New Magazine Re.engineer Inspires Students of Color to Pursue STEM Careers

New diversity in STEM-focused magazine Re.Engineer launched in 2021

A new online magazine, Re.engineer, launched this year with a mission to inspire Black and other students of color to pursue careers in science, technology, engineering and mathematics (STEM) and provide resources to those who have already started their journey. The digital publication describes itself as an inclusive community of STEM professionals that collaborates, shares and leverages value-added solutions and innovations. Award-winning engineering leader Sadrach Stephens founded Re.engineer to create a bridge between advanced and junior level professionals, one that enables them to leverage solutions, techniques, innovation, technology and overall leadership perspectives.

How to Fight the Lack of Diversity in STEM

STEM positions typically offer significantly higher salaries and more professional stability than the national average, and the demand for STEM-educated workers is growing rapidly. According to the U.S. Bureau of Labor Statistics, the number of occupations in the STEM field are expected to grow by 8% by 2029, more than twice the rate of 3.7% for total expected job growth for all occupations.

However, even though the demand for workers with a STEM education is increasing, the number of Black students pursuing this field is decreasing. The National Center for Science and Engineering reports that the number of engineering degrees awarded to Black students fell from 5.2% in 2000 to 3.9% in 2016. Pew Research found at Black workers in STEM are underrepresented, only making up 9% of the workforce, while 69% are white.

According to The Hechinger Report, the downward trend in Black and students of color pursuing STEM degrees can be attributed to a lack of STEM resources for students of color in grade school, discrimination biases, bans on race-based affirmative action and a lack of diverse mentors. Many students and workers of color in STEM fields also often report experiencing imposter syndrome, feeling out of place and unwelcome in classes or in the workplace, making it difficult to thrive in their careers.

Encouraging Students of Color to Pursue STEM

Re.engineer was developed to provide solutions to some of the obstacles that impede the success of marginalized groups in STEM. Its digital platform aims to connect students and young professionals with experienced STEM professionals, offering a variety of free career development resources including group mentoring and webinar. The quarterly publication includes both articles and videos on STEM-related content, as well as inspiring interviews with leaders of color  in the industry.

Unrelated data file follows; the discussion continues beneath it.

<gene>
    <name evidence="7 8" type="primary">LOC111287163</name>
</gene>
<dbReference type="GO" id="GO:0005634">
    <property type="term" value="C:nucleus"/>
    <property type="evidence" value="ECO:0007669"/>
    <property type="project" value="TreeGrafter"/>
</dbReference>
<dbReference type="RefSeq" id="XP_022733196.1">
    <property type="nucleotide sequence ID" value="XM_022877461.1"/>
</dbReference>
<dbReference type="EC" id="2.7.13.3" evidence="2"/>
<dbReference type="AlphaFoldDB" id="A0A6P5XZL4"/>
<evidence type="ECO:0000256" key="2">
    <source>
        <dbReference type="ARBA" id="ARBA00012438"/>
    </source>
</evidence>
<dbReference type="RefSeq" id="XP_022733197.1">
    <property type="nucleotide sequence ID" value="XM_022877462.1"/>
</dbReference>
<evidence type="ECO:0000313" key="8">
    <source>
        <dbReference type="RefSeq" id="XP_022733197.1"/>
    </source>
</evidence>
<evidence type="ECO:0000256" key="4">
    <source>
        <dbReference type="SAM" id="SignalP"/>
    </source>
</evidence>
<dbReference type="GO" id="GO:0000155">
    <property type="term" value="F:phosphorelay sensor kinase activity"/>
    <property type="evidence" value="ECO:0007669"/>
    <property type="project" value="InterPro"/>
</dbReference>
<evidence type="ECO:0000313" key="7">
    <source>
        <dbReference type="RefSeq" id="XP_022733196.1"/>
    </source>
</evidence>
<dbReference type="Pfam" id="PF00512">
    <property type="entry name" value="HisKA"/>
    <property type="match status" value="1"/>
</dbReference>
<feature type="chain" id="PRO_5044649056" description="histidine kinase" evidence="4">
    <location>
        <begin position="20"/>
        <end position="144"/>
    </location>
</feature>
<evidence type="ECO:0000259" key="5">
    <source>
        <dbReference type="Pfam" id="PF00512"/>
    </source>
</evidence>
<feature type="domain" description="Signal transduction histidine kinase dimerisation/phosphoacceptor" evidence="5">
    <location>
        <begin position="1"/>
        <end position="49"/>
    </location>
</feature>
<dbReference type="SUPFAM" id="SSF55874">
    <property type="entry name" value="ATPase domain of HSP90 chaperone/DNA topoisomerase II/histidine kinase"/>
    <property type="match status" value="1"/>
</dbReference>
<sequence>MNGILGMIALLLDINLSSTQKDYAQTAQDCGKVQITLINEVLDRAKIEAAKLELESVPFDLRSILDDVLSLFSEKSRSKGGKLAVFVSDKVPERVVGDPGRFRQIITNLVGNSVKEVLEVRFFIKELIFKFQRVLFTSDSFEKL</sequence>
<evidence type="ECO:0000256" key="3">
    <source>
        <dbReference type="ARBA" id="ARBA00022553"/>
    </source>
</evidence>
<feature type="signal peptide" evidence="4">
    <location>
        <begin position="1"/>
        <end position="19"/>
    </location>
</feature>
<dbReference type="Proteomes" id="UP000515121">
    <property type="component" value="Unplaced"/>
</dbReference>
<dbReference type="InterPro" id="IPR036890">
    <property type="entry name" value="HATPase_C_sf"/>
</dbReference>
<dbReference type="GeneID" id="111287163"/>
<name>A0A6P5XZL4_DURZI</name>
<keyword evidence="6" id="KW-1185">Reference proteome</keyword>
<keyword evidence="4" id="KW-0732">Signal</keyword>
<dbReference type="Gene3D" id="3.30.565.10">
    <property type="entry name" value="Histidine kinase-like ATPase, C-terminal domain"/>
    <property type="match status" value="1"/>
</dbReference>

Re.engineer founder Sadrach Stephens believes there needs to be more examples of the possibilities for Black individuals, and when asked why he started the company, Stephens said, “I wanted to create a platform that highlights Black excellence in STEM while also providing valuable resources for the next generation of professionals.”

Allowing students to earn an education without the burden of student loans is another solution to inspire students of color to pursue STEM. Philanthropist Robert F. Smith donated $50 million to fund Student Freedom Initiative, a nonprofit that offers flexible, lower-risk alternatives to high-interest private student loans to college seniors and juniors studying STEM at its first cohort of 11 historically Black colleges and universities (HBCUs).

The $50 million personal donation to Student Freedom Initiative matched a previous$50 million donation from Fund II Foundation, another organization dedicated to supporting students of color in STEM. Fund II Foundation, of which Smith is the founding director and President, facilitates the growth of students to become thriving professionals and entrepreneurs. Its internX program matches students with professionals, companies and internships, giving them the opportunity to jumpstart their careers in STEM.

Learn more about how Student Freedom Initiative is providing millions for HBCUs and Black students.